In remote Odisha, a 24-year-old is providing livelihood to 40 tribal families through bee keeping
Very rare are the times we come across true acts of selflessness. How many of us think of giving up a secure job to give back to the society or worry about problems that are bigger than our own?
Anika Pandey quit a lucrative job at the peak of her career. With the aim to find ways of making an impact amongst poverty stricken farmers, she founded the Jagat Kalyan Honey Product Group—an initiative to improve the remuneration capability of tribal beneficiaries through beekeeping.
At 21, Anika Pandey had started working at Goldman Sachs in Bengaluru after completing her graduation from Sri Ram College of Commerce, Delhi. During the time, she was also a volunteer at Magic Bus India, a foundation that focused on teaching life skills to students through sport. Being part of the foundation, she mentored 2,000 children, handling a number of case studies, meeting parents, and engaging with the community. “Because I did a lot of field work, which gave me exposure to my surroundings, there was a significant impact on my thought process leading to the decision of pursuing what I do today as a full-time initiative.”
After putting an end to a two-year-old career, Anika now 24, runs a self-driven initiative single-handedly, using beekeeping as an alternate means of livelihood for a group of 40 tribal farmers who practise subsistence farming in the villages of the Naxal-plagued Gajapati District of Odisha. “The idea is to not replace their primary occupation but to complement it. Beekeeping will provide the farmers with a side-income which can either aid a child’s education or help them take better care of their health,” says Anika. Therefore, farmers who are otherwise heavily dependent on rains can compensate for a year of bad rains by selling honey.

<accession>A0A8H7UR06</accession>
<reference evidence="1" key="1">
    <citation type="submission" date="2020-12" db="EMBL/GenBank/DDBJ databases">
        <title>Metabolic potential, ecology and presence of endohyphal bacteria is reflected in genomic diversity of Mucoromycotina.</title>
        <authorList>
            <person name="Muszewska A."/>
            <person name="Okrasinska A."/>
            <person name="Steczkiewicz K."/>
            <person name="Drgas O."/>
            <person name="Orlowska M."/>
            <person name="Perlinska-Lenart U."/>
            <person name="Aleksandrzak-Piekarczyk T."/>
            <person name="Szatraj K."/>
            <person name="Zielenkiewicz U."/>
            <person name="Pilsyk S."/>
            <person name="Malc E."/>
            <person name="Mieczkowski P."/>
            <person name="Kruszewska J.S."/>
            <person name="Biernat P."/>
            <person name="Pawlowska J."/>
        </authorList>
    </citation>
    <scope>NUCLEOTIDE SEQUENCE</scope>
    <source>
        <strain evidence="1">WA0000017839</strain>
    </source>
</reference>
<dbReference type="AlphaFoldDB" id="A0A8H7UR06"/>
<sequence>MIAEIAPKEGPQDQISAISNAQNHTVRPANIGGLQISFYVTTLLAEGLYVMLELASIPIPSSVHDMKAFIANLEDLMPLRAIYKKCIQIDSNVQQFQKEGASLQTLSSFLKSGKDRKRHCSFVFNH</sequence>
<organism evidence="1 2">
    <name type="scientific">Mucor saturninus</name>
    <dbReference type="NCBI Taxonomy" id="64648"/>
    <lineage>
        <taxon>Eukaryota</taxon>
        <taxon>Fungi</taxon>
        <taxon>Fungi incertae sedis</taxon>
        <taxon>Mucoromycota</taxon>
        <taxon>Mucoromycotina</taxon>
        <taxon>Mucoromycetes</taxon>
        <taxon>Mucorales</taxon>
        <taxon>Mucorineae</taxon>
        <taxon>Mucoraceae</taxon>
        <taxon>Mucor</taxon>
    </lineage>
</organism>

Anika admits that though people complain about corporate jobs, her job gave her the courage to move forward. “My work environment has taught me how to approach problems in a structural way and come up with creative solutions under constraints.” While she worked for the Indian market, her curiosity to know more about how companies who were tapping into rural markets and the Indian civic growth section grew. She began feeling responsible. The most immediate of all realisations came when she interacted with a parent of three daughters at Magic Bus. The mother, who was good at tailoring, refused to work as she did not want to leave her young daughters alone and lacked the equipment to work from home. “It then struck me that people do have the talent but what they lack are the resources,” recalls Anika who then set out with the motive to bridge this gap.
However, when Anika initially gave up her job, a research brought to her notice that the majority of the world's poor were farmers. After this, she joined the NGO, Gram Vikas and began her journey with the tribals of Odisha.